When it comes to legislative action on the hot poker issue of the minimum wage, the federal government may be gridlocked but not so the Michigan Legislature. On May 27, the Michigan Legislature passed and Governor Snyder signed the Workforce Opportunity Wage Act, which provides a series of stepped up increases to the state’s minimum wage through 2018 and beyond.
With the current minimum wage at $7.40, Michigan workers will see the first increase in September when the minimum wage jumps to $8.15. From there, it increases to $8.50 on January 1, 2016; to $8.90 on January 1, 2017; and to $9.25 on January 1, 2018.
So why has Michigan been able to achieve what the politicians in Washington argue over ad infinitum but do nothing about? Ironically Michigan is the first state with a majority Republican legislature that has raised its minimum wage this year. Republicans actually agreed to raise the minimum wage to pre-empt a November ballot initiative which would have raised it even higher to $10.10 an hour by 2017. So although the minimum wage will indeed rise, Republicans have managed to achieve an increase of more modest proportions than many Democrats sought.
After 2018, minimum raise increases will be handled according to a formula. The minimum wage will increase each year on April 1 based on the average annual increase in the Consumer Price Index (CPI) for the Midwest Region for the most recent five-year period, up to a maximum increase of 3.5 percent per year. No increase will take place, however, if Michigan’s unemployment rate has been over 8.5% for the preceding year. This provision is deemed a win for Democrats in that in that it provides an automatic yearly increase tied to inflation which will hopefully render future regular tooth and nail battles with Republicans over the minimum wage unnecessary.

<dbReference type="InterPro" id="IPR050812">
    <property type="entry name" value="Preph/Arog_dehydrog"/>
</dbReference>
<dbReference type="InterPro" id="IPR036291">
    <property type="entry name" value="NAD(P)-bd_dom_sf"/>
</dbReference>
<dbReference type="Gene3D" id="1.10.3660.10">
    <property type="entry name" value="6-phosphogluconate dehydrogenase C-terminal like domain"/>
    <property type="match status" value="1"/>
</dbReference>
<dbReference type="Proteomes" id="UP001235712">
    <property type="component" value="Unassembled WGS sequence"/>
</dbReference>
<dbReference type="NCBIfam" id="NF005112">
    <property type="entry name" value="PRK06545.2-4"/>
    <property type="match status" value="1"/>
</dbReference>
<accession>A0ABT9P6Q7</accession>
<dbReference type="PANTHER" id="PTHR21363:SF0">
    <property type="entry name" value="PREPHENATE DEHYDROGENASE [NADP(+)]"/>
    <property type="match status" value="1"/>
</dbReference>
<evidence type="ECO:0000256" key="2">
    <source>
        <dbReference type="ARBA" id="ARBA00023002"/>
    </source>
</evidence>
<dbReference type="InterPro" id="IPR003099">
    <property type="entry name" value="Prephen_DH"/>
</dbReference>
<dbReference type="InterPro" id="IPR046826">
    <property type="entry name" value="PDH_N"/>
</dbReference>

Additionally the new law increases the hourly minimum wage for tipped employees to $3.52 up from the existing $2.65. Employers may set a training wage for new employees under age 20 of $4.25 per hour for the first 90 days of employment. Thereafter new employees under 18 years of age may be paid at 85% of minimum wage.
The Workforce Opportunity Wage Act is projected to affect up to 96,000 Michigan workers who earned at or below the minimum wage in 2013, which is the equivalent of 3.8 % percent of Michigan’s workers. Will it help them sufficiently to better provide for themselves and their families? One advocacy group for the poor says that even the $9.25 minimum wage will not lift a family of three above the federal poverty level. Then again, business is concerned that even with the graduated level of the increase, some employers will have difficulty adjusting to paying more to employees, which may occasion layoffs.
And so, DC, that at least is how one state got it done.
If you need any help on getting it done — that is, implementing the new minimum wage law properly for your company — please feel free to call.